“This book isn’t going to work.”
I know many of you worry that agents gossip about writers behind the scenes. I don’t find this to be true, but what I’ve found is that agents often commiserate with each other about the hard parts of the job (like people in any kind of job). And one of the hard parts is when we need to have a difficult conversation with an author. So this week in my never-ending quest to make you the most informed writers on the planet, I’m going to talk about some of those difficult conversations. I hope that by reading this, you’ll be better prepared and perhaps less devastated if (when?) it happens to you.
Today’s difficult conversation is the one where you’ve written your “next” book—it could be your third or your fifth or your eighth (whatever)—and send it to your agent, or perhaps it’s sent to the publisher. In any case, the agent or editor reads the manuscript and… things aren’t going well.
I know my author is a good writer. As I begin reading, I can tell that, as usual, this book is amazingly written. But when I’m a couple chapters in, I start to wonder about it. A couple more chapters and this foreboding is stealing over me, growing page by page. By the time I’m halfway through the manuscript, there’s this lump in the pit of my stomach. I push myself to continue. By the time I finish, I just know. It’s not going to fly.
It might be the subject matter is all wrong. It might be a genre that’s just too different from what you’ve written previously. It might be the tone is off, or the plot isn’t well constructed, or the characters are cardboard, or you’ve simply strayed too far from the brand you’ve established. Sadly, it might feel like you phoned it in.
Regardless of what the problem is, now a serious internal wrestling sets in, as the agent or editor examines the manuscript and thinks about options. Maybe it just needs a good edit. Maybe it’s not a lost cause. Maybe we can tweak a few things… maybe… maybe…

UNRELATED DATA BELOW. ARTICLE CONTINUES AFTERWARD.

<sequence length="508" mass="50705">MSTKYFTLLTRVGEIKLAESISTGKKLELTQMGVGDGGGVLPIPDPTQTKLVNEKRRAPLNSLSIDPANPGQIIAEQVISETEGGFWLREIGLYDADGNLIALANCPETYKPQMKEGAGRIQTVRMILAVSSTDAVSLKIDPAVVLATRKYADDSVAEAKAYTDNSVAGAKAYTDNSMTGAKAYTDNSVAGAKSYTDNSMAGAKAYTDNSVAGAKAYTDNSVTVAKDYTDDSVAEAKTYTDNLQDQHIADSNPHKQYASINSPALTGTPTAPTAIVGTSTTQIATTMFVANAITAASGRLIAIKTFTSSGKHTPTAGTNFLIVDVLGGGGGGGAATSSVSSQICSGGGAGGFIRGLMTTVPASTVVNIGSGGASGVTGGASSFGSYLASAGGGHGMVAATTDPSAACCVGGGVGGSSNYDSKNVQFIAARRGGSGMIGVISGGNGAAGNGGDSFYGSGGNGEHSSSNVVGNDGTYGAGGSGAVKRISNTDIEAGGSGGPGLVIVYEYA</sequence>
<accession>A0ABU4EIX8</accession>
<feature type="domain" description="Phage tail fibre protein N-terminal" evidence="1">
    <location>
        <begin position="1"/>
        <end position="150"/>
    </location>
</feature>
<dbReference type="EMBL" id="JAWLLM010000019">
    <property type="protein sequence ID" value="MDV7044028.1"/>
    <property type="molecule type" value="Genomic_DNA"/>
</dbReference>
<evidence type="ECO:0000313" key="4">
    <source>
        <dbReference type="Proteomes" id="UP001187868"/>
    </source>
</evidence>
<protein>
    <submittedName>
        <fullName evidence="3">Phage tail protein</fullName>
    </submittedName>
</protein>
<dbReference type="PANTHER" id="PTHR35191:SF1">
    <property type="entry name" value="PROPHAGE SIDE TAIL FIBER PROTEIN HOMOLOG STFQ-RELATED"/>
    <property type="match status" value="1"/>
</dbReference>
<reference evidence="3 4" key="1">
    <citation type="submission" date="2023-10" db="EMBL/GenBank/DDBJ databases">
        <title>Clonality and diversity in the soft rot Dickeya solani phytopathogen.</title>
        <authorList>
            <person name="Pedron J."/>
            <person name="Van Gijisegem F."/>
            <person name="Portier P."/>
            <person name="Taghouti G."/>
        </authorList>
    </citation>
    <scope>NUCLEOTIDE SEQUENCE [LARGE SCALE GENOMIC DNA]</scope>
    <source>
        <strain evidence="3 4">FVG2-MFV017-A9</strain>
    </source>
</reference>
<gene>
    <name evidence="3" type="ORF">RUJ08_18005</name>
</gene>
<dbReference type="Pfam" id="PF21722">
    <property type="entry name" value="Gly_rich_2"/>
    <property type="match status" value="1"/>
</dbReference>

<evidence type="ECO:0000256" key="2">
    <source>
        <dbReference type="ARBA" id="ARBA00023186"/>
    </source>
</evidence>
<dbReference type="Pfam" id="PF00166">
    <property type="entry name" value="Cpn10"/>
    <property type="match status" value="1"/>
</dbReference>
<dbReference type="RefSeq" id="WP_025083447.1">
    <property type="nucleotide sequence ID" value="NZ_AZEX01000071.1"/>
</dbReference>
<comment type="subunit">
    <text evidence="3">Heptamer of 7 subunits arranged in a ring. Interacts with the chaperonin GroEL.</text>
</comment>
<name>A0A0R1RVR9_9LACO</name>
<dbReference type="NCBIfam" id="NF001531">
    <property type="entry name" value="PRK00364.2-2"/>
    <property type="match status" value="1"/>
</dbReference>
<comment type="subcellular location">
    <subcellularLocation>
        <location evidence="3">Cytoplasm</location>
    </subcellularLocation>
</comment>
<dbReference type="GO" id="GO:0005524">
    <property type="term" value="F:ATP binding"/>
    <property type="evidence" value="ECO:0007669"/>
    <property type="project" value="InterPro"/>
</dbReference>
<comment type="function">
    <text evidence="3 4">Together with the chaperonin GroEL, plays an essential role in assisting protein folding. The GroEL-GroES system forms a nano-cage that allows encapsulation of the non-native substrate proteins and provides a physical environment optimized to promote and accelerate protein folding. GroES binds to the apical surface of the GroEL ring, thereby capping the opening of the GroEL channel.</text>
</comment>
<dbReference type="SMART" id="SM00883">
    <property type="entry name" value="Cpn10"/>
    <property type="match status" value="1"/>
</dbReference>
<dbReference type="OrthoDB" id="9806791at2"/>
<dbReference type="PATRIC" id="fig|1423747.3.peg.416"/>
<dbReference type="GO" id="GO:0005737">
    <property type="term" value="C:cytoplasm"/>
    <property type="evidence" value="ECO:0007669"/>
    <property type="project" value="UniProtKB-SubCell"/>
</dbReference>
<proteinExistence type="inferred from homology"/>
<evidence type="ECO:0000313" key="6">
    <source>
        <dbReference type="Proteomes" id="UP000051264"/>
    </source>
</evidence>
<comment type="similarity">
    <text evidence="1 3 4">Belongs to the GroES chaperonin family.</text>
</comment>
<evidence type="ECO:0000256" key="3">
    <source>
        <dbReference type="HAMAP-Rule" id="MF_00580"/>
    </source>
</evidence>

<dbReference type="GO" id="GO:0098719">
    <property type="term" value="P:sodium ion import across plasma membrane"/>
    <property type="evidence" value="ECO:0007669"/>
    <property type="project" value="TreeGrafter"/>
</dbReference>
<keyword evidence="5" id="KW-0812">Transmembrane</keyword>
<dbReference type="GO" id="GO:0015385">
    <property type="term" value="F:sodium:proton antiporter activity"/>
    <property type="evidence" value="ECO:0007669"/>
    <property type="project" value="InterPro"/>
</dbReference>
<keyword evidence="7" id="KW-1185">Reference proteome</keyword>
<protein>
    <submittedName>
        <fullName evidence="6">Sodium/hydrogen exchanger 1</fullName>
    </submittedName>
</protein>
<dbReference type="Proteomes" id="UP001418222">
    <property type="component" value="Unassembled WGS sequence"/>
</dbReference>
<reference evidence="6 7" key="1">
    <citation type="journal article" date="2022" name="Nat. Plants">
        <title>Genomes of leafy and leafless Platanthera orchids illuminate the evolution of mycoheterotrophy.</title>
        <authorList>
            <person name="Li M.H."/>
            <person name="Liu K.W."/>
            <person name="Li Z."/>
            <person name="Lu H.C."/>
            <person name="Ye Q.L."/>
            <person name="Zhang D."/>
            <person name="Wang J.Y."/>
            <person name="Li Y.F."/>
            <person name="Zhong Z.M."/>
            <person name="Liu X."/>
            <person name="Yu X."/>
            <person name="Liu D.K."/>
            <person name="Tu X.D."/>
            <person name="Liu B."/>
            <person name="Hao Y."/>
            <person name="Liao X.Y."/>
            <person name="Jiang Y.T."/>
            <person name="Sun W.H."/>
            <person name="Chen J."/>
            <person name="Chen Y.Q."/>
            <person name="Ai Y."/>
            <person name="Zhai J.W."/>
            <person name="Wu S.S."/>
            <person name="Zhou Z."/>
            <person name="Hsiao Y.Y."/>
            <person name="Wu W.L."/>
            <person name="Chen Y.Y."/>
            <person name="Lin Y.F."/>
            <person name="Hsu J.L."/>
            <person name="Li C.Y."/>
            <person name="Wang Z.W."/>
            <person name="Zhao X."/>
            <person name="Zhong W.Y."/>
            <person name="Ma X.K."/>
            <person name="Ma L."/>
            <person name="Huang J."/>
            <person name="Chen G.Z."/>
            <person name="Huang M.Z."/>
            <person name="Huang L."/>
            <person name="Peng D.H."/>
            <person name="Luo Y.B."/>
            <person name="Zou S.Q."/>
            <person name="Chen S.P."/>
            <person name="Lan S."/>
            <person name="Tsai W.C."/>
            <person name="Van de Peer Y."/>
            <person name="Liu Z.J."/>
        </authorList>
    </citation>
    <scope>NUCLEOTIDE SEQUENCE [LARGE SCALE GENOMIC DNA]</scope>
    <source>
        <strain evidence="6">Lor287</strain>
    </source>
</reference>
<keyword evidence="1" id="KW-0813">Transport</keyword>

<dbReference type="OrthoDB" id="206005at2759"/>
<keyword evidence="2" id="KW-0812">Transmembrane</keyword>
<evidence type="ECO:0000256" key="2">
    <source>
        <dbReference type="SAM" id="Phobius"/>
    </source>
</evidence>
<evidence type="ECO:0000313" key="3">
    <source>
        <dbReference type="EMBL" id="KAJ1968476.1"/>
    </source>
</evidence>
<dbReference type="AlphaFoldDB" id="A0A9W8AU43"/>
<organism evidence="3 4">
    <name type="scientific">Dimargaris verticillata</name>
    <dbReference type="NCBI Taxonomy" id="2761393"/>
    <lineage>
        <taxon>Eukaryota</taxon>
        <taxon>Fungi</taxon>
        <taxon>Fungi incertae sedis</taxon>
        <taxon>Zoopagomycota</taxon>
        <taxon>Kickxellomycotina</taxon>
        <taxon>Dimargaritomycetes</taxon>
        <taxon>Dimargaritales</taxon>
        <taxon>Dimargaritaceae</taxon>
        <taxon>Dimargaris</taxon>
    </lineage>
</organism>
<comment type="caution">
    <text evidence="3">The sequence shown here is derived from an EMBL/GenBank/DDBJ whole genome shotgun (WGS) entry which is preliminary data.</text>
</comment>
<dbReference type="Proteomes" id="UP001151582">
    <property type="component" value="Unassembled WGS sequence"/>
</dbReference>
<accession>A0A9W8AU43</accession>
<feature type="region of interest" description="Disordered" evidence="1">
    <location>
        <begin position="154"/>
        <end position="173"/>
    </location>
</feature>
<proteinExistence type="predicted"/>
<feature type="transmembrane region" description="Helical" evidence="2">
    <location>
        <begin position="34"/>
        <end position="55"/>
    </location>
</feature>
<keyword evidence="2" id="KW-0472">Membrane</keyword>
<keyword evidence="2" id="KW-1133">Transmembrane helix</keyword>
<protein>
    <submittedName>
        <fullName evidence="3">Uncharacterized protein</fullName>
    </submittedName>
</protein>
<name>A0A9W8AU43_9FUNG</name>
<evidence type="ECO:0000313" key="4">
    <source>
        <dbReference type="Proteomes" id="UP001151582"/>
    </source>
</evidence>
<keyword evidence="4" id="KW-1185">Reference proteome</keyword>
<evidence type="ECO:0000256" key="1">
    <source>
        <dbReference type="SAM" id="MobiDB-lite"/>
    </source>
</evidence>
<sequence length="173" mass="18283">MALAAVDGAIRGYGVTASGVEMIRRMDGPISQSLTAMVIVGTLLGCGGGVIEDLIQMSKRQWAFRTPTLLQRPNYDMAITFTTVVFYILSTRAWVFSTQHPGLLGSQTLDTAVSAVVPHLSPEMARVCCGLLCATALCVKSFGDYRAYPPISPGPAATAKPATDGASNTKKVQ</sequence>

But finally, we’re forced to admit to ourselves that we simply can’t sell this, and it’s unlikely that an edit will help.
Now we begin to stress about telling the author. After all, you’ve probably agonized for months over this manuscript. You finished it, triumphant, another 85,000 words written! You may even feel like it’s your best book ever. How am I going to tell you it’s not going to work?
I remind myself this doesn’t mean the manuscript will never get published, it just means that now is not the right time. I remind myself that the only reason we need to have this conversation is because it’s my job to help you not only get published, but get well-published. It’s my job to keep my eye on your long-term writing career. And so I can’t be afraid to tell you the hard truth when I believe it’s in your best interest.
I pick up the phone and make the call, and what I wish I could say is, “This hurts me as much as it hurts you.” But I don’t, because I know that no matter how hard it is for me, it’s worse for you.
I’m really sorry to be the bearer of hard truths sometimes.
Q4U: Have you considered that this might happen as part of your publishing journey? How do you think you’d respond?
P.S. Many people’s gut reaction to this is that they’d immediately self publish. I’ve addressed this in the comments. Please see my comment at 8:20 am. Also see Timothy Fish (7:46 am) and agent Michelle Wolfson at 8:08 am.
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